US2616485Sep 5, 1946Nov 4, 1952E Y BrownConvertible swing structure
US2704111Jun 21, 1954Mar 15, 1955Wunderlich Lowell HBaby jumper
US3147972Feb 19, 1962Sep 8, 1964Philmont Pressed Steel IncMerry-go-round
US3391932Sep 17, 1965Jul 9, 1968William D. ScalfHand and foot operated hobby horse swing
US3829086Jul 8, 1971Aug 13, 1974Lelong MFigure-eight swing
US4155548Apr 5, 1978May 22, 1979Piercey Herbert JrChild's swing
US4226467Jul 23, 1979Oct 7, 1980Hedstrom Co.Foldable cantilevered playseat
US4258446Sep 10, 1979Mar 31, 1981Mcallister Irvin LInfant bassinet and crib rocker
US4620334Aug 16, 1982Nov 4, 1986Alec RobinsonInfant rocker
US4805902Jun 30, 1987Feb 21, 1989Spalding & Evenflo Companies, Inc.Inclined-axis pendulum swing
US4911499Oct 17, 1988Mar 27, 1990Spalding & Evenflo Companies, Inc.Powered rocker mechanism
US5303433Jun 25, 1993Apr 19, 1994Jang Shuh YConvertible rocking cradle
US5403239Dec 3, 1993Apr 4, 1995Zimmers; TigheWheeled seesaw device
US5451093Mar 11, 1994Sep 19, 1995Item New Product Development, Inc.Spring-mounted infant seat
US5531645 *Jan 30, 1995Jul 2, 1996Collins; Laurence H.Amusement ride
US5547425 *Sep 9, 1994Aug 20, 1996Krhs; GreFuture toder recreational device
US5688211Nov 13, 1995Nov 18, 1997Kolcraft Enterprises, Inc.Collapsible child exerciser device
US5707294Oct 10, 1996Jan 13, 1998Fischer; Amy S.Base suspended single swing
US5803817Aug 15, 1996Sep 8, 1998Fisher-Price, Inc.Infant swing
US5833545Aug 28, 1996Nov 10, 1998Cosco, Inc.Automatic pendulum-drive system
US6027409May 11, 1999Feb 22, 2000Mattel, Inc.Children's reclineable swing seat
US6254490Mar 31, 2000Jul 3, 2001Sydney William LawsonAutomated swinging device
US6318803Oct 14, 1998Nov 20, 2001Motion Technology, LlcChair executing oscillatory motion
US6343994Jan 29, 2001Feb 5, 2002William A. ClarkeLow-profile infant swing assembly
US6533672 *Dec 19, 2001Mar 18, 2003The Little Tikes CompanyRotatable and pivotable amusement apparatus
US6574806Dec 28, 2001Jun 10, 2003Charles E. MaherInfant seat rocking device
US6811217Apr 1, 2003Nov 2, 2004Mattel, Inc.Rocker device
US6854799Feb 6, 2004Feb 15, 2005Mattel, Inc.Collapsible infant entertainment device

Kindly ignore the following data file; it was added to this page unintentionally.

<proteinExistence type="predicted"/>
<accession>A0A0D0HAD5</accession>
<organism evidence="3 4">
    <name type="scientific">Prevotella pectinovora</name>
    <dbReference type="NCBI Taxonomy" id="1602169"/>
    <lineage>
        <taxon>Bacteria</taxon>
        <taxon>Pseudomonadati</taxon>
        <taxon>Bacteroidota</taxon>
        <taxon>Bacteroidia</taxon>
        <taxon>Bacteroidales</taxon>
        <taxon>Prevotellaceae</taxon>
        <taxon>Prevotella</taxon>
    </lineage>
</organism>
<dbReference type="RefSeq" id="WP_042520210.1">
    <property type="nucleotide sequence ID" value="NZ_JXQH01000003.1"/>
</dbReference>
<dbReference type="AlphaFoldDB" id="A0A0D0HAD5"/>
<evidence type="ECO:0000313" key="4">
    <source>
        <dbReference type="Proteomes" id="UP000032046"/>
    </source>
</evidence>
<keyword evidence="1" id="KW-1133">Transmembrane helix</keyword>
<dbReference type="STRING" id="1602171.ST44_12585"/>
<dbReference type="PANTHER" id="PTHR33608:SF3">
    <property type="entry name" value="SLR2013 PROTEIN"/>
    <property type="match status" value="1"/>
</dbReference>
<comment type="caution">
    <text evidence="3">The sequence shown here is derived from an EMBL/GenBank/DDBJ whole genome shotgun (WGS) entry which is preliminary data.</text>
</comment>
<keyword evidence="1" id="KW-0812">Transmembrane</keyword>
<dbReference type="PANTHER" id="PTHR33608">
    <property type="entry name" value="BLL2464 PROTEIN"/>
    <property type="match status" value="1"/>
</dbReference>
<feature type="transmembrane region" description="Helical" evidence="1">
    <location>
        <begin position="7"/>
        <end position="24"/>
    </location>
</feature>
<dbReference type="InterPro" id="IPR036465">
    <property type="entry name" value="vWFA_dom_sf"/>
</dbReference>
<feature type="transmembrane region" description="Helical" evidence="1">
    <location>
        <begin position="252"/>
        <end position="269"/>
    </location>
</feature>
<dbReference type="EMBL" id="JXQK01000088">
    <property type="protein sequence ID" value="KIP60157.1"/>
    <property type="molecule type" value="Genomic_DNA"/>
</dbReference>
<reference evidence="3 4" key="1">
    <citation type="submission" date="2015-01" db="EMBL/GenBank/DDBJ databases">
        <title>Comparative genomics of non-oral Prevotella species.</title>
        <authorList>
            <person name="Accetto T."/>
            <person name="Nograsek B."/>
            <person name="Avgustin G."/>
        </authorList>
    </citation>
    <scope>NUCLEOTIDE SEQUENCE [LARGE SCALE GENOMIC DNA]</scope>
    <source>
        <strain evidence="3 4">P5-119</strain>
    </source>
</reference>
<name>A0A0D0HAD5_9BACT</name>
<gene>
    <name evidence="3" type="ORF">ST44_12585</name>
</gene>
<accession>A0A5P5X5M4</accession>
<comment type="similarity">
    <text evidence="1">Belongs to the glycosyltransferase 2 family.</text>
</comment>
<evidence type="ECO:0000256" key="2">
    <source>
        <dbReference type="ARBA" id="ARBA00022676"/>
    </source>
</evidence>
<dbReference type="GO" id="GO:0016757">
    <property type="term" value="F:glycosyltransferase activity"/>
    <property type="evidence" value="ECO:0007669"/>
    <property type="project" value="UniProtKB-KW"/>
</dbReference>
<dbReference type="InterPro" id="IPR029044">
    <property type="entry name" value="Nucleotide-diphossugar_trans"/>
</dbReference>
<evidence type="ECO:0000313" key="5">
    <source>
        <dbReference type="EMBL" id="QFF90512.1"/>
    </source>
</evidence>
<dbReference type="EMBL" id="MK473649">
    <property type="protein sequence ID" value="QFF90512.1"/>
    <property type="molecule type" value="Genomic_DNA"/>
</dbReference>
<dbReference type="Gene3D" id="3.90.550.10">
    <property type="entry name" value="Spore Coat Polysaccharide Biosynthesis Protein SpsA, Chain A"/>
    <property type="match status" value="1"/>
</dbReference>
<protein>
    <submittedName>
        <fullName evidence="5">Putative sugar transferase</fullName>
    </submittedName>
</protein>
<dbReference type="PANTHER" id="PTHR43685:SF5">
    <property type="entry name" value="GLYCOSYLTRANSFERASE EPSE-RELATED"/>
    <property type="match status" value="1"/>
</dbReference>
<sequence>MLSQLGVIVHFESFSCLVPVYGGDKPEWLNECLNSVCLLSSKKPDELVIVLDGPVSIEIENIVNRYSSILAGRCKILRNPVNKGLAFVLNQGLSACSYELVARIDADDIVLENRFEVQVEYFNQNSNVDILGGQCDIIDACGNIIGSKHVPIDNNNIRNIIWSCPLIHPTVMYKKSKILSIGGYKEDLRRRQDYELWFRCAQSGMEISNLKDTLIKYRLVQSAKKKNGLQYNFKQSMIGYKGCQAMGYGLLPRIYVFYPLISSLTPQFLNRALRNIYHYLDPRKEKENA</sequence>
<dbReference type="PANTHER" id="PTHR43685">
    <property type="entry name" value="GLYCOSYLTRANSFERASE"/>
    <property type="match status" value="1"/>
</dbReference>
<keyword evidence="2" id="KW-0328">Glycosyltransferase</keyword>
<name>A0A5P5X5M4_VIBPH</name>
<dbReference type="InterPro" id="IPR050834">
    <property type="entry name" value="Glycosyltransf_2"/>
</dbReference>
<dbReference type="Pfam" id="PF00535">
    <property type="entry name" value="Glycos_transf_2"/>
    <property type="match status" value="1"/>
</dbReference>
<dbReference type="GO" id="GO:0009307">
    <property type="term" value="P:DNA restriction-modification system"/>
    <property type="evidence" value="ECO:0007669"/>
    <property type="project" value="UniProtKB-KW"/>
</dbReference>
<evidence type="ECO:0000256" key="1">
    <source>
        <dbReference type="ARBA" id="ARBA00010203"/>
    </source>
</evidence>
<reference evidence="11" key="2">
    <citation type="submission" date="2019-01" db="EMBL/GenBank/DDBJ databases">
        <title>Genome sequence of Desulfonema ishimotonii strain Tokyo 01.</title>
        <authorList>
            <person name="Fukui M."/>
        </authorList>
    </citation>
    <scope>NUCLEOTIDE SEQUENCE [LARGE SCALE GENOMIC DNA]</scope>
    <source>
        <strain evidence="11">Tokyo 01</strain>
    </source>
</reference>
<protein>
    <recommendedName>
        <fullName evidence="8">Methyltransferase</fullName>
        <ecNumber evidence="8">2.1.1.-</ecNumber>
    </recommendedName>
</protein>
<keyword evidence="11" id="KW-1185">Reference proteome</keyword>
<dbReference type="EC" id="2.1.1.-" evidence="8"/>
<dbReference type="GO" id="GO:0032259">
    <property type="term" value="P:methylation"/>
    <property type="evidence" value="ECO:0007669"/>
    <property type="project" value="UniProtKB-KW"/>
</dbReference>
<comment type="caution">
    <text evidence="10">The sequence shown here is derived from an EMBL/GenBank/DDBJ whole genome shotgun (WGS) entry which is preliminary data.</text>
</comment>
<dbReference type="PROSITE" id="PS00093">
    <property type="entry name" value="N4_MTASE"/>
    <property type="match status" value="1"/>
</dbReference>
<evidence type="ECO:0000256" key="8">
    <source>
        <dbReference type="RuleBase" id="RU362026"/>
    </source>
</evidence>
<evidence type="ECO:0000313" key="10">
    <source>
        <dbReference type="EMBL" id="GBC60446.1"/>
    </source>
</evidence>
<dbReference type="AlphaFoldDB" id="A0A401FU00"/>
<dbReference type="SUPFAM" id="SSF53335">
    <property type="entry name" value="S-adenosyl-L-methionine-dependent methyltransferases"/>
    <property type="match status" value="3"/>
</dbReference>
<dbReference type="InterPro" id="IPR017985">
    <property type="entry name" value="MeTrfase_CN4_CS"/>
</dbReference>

US6932709Feb 6, 2004Aug 23, 2005Mattel, Inc.Free-standing jumping device
US20020113469Feb 9, 2001Aug 22, 2002Stern Carl M.Infant soothing device
US20050101219Nov 5, 2004May 12, 2005Paesang Chinawut P.Juvenile activity center
US20060012230Dec 2, 2004Jan 19, 2006Kennedy Melvin RGlider
US20070040431Apr 13, 2006Feb 22, 2007Bapst David MFree-standing jumping device
DE2421474A1Apr 30, 1974Nov 13, 1975Peter Konrad Prof Dr I HermannAnordnung mit selbstantrieb einer drehbaren tragflaeche
DE3834934A1Oct 13, 1988Apr 19, 1990Peter GraefenSwing apparatus for children
GB1163624A Title not available
GB2312374A Title not available
JPS4868367A Title not available
JPS6014819A Title not available
WO2003079861A1Mar 22, 2003Oct 2, 2003John Milton ComleyA rocking stand for a cot or the like
WO2006096712A2Mar 7, 2006Sep 14, 2006Kolcraft EntprChild swing and jumper apparatus and methods of operating the same
Non-Patent Citations
Reference
1English language translation of DE 2421474.
2English language translation of JP 48-68367.
3Fisher-Price Nature's Touch Baby Papasan Cradle Swing, Product # G2609, 2006; 2 pages; www.fisher-price.com.
4International Search Report and Written Opinion issued on Apr. 11, 2007 in International Application No. PCT/US2006/060525.
Referenced by
Citing PatentFiling datePublication dateApplicantTitle
US8419132 *Sep 15, 2008Apr 16, 2013Nuna International B.V.Swing chair
US8636601 *Aug 18, 2011Jan 28, 2014Wonderland Nurserygoods Company LimitedInfant carrier apparatus
US8661582 *Sep 16, 2011Mar 4, 2014Kids Ii, Inc.Motion device for children
US8834282Jul 27, 2012Sep 16, 2014Kids Ii, Inc.Children's motion device
US8845440 *Jan 15, 2013Sep 30, 2014Wonderland Nurserygoods Company LimitedInfant care apparatus
US20090085389 *Sep 15, 2008Apr 2, 2009Nuna International B.V.Swing chair
US20120046117 *Aug 18, 2011Feb 23, 2012Wonderland Nurserygoods Company LimitedInfant Carrier Apparatus
US20120066833 *Sep 16, 2011Mar 22, 2012Kids Ii, Inc.Motion device for children
US20120205954 *Jan 12, 2012Aug 16, 2012Graco Children's Products Inc.Child Motion Device with Adjustable Seat
US20130184088 *Jan 15, 2013Jul 18, 2013Robert E. HautInfant care apparatus
US20130244803 *Mar 18, 2013Sep 19, 2013Wonderland Nurserygoods Company LimitedChild Swing Apparatus
US20140018179 *Jul 12, 2013Jan 16, 2014Wonderland Nurserygoods Company LimitedChild Motion Apparatus
Classifications
U.S. Classification472/95, 472/96, 472/119, 472/135
International ClassificationA63G9/16, A63G13/00
Cooperative ClassificationA47D9/02, A47D13/10, A47D13/107, A63G13/08
European ClassificationA47D9/02, A47D13/10F, A47D13/10, A63G13/08
Legal Events
DateCodeEventDescription
May 2, 2014FPAYFee payment
Year of fee payment: 4
Aug 27, 2010ASAssignment
Free format text: ASSIGNMENT OF ASSIGNORS INTEREST;ASSIGNORS:CLAPPER, JOSHUA E.;BELLOWS, WILLIAM B.;RANSIL, MATTHEW J.;AND OTHERS;SIGNING DATES FROM 20070104 TO 20070108;REEL/FRAME:024898/0455
Owner name: GRACO CHILDREN S PRODUCTS INC., PENNSYLVANIA